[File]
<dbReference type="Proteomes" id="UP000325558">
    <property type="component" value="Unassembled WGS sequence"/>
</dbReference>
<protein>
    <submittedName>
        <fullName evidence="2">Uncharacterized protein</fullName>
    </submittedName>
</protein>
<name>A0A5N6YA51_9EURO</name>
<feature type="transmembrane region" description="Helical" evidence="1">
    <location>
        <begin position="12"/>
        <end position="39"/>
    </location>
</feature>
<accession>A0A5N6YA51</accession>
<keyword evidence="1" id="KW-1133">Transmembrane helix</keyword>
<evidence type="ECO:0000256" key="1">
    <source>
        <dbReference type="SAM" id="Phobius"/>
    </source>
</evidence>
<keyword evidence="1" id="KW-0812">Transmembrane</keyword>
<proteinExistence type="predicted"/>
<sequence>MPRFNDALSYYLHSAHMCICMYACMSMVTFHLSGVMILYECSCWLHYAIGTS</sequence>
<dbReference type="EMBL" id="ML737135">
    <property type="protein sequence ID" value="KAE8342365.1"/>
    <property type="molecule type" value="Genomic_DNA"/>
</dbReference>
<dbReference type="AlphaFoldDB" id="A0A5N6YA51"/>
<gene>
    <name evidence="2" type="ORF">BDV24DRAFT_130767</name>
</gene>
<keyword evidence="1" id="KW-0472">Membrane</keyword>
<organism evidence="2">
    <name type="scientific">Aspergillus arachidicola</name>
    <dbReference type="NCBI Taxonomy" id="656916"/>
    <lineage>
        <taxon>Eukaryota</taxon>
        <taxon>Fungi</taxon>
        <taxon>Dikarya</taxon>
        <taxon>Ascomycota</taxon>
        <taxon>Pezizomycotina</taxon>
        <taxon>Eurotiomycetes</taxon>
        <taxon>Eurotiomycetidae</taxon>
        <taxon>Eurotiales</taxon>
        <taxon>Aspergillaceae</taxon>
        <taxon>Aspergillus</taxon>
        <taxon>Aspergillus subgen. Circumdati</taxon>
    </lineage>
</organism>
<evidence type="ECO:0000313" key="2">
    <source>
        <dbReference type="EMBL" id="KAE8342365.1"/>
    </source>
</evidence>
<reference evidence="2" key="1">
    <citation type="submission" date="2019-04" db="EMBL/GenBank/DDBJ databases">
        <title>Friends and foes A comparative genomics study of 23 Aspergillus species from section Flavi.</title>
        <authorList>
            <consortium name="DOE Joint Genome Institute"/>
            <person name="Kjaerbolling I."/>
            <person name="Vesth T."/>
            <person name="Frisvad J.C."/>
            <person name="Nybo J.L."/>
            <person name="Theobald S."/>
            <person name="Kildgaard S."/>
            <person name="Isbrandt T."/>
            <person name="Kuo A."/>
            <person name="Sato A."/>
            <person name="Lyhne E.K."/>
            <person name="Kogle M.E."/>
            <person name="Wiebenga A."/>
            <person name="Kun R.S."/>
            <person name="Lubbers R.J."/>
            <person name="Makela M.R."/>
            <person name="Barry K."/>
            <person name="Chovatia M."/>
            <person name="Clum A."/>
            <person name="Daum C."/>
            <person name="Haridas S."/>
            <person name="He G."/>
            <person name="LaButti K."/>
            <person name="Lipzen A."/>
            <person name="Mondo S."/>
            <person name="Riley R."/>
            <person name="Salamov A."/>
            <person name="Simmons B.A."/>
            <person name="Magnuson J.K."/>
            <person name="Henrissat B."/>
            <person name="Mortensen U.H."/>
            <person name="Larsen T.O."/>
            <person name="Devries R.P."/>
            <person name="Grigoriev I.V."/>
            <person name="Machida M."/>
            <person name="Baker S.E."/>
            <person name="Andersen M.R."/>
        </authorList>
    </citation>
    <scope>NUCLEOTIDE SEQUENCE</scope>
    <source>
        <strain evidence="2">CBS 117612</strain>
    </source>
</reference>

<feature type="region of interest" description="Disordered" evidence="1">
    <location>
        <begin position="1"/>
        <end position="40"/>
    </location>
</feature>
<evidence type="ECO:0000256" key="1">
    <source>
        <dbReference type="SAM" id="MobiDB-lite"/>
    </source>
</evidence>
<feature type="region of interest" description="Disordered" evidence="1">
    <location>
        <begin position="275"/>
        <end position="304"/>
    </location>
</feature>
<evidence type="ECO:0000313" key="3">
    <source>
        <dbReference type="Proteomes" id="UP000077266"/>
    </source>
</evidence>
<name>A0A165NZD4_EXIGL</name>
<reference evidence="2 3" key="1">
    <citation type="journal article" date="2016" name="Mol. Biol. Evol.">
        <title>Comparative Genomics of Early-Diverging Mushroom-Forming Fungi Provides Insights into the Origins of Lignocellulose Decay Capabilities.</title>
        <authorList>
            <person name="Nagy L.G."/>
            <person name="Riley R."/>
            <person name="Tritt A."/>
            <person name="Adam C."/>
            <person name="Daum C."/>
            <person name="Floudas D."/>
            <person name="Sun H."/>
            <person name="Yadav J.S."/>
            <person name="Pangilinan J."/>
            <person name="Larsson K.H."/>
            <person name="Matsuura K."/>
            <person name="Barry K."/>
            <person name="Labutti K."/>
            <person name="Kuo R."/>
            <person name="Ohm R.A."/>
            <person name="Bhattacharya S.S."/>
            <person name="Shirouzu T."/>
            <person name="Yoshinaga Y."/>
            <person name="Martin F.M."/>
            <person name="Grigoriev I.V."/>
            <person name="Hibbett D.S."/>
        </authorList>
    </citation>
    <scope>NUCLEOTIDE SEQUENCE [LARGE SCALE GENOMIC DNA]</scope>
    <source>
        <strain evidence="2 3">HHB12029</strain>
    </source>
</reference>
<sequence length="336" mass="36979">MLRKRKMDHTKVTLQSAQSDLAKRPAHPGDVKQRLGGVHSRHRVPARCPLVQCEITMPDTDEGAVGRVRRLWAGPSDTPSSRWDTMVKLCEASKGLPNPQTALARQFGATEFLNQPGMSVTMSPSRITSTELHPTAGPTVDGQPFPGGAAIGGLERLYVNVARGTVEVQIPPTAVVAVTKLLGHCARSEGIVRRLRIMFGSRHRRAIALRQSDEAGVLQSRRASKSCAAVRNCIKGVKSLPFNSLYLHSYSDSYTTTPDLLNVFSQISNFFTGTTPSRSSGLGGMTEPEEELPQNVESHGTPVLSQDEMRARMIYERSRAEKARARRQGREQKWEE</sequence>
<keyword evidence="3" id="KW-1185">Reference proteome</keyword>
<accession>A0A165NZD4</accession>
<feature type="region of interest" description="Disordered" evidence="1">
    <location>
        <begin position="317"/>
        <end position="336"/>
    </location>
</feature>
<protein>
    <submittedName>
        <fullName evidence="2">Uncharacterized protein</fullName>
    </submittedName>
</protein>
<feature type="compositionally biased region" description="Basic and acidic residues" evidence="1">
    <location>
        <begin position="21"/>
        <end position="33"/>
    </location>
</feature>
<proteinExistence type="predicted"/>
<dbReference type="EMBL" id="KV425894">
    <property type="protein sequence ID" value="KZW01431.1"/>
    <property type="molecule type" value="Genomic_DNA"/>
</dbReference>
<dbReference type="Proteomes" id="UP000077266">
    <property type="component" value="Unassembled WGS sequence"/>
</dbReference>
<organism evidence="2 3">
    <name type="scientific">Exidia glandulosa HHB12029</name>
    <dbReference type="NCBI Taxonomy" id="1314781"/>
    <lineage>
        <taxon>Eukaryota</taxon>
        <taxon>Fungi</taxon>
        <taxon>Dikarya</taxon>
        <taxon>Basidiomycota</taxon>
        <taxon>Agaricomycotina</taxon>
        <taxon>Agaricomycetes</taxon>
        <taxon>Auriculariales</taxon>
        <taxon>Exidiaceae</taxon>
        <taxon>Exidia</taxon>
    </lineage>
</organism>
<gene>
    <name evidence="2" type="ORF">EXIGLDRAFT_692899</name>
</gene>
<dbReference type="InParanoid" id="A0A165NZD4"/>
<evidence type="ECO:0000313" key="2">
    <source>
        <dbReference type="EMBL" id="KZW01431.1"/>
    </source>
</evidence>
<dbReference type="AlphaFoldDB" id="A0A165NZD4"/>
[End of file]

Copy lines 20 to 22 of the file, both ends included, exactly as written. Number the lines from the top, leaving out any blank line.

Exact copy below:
        <dbReference type="SAM" id="Phobius"/>
    </source>
</evidence>